Monday, August 24, 2009

Penetrating the Rhetoric

From Thomas Sowell's The Vision of the Annointed: Self-Congratulation as a Basis for Social Policy. A few things to keep in mind when arguing with a lefty wonk or wonk-parrot. And to act as a devil's advocate for your own arguments.

Perhaps a few suggestions might be in order for seeing through much of the rhetoric of the anointed. Some of the tings discussed in previous chapters, as well as this one, illustrate some general principles of common sense, which are nevertheless often widely ignored in the heat of polemics:

1. All statements are true, if you are free to re-define their terms.
2. Any statistics can be extrapolated to the point where they show disaster.
3. A can always exceed B if not all of B is counted and/or if A is exaggerated.
4. For every expert, there is an equal and opposite expert, but for every fact there is not necessarily an equal and opposite fact.
5. Every policy is a success by sufficiently low standards, and a failure by sufficiently high standards.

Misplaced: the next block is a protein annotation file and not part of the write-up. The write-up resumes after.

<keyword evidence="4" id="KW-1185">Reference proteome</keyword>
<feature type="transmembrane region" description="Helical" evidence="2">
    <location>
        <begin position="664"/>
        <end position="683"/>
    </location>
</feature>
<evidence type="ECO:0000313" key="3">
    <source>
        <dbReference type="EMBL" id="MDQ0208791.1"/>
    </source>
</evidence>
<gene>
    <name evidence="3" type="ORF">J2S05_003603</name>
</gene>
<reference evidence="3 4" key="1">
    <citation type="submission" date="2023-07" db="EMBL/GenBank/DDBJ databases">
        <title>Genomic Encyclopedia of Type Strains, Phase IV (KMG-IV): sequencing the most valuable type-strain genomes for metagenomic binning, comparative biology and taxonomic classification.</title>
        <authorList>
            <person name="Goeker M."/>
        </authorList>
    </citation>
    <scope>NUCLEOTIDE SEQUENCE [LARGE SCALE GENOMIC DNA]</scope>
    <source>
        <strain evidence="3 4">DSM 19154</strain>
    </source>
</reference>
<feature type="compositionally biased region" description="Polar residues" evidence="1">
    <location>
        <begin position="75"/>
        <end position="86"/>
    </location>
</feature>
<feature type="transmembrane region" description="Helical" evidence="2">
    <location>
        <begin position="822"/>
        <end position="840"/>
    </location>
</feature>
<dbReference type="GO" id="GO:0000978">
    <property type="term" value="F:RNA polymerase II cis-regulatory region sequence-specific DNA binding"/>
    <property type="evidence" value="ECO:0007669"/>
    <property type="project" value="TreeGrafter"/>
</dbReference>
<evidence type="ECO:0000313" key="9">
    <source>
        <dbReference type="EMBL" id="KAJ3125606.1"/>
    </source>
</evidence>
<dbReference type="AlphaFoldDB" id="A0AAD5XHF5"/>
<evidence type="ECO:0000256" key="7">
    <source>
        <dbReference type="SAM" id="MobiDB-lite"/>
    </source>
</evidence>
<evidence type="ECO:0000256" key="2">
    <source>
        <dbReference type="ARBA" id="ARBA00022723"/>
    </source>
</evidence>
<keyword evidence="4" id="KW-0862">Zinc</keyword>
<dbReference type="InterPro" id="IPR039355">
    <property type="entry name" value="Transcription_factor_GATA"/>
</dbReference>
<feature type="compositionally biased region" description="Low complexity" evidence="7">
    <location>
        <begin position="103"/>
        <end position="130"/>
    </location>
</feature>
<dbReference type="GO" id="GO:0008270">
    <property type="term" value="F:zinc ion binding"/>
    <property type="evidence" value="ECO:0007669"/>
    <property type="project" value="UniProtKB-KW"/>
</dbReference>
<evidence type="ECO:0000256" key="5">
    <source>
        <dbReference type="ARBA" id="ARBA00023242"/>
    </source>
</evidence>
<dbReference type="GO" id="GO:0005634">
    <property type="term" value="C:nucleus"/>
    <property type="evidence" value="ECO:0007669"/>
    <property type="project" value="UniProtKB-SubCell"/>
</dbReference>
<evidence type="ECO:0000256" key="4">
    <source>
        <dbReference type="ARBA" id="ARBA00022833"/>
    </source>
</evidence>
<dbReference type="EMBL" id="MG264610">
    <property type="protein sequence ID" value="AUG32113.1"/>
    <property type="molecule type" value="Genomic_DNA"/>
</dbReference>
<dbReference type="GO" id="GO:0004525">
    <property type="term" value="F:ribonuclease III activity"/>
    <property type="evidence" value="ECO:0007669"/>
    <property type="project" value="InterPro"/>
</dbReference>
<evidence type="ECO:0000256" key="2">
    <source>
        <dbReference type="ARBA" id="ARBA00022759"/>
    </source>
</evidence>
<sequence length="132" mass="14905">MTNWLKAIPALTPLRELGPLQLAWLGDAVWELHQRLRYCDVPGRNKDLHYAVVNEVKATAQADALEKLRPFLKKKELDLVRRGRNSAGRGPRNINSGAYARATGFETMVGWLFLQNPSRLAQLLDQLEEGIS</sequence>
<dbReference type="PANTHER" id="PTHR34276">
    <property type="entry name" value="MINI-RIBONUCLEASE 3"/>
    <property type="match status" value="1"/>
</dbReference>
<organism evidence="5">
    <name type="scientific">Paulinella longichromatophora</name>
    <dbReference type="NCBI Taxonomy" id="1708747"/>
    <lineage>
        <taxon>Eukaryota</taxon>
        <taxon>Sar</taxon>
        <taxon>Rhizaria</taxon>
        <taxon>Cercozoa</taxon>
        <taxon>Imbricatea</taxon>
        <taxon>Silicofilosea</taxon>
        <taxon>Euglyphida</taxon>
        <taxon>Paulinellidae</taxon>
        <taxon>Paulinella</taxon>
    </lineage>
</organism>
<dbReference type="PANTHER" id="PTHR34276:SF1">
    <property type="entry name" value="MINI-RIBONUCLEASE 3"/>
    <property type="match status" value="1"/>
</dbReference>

6. All things are the same, except for the differences, and different except for the similarities.
7. The law of diminishing returns means that even the most beneficial principle will become harmful if carried far enough.
8. Most variables can show either an upward trend or a downward trend depending on the base year chosen.
9. The same set of statistics can produce opposite conclusions at different levels of aggregation.
10. Improbable events are commonplace in a country with more than 250 million people.
11. You can always create a fraction by putting one variable upstairs and another variable downstairs, but that does not establish any causal relationship between them, nor does the resulting quotient have any necessary relationship to the real world.
12. Many of the "abuses" of today were the "reforms" of yesterday.
It's not the use of these tactics during a debate that is ultimately the problem ... it's using them in lieu of actual argument. If you've got stuff to back it up, by all means, back it up. But these tactics are typically used by the Left to end, no, pre-empt actual debate. This IS their argument.

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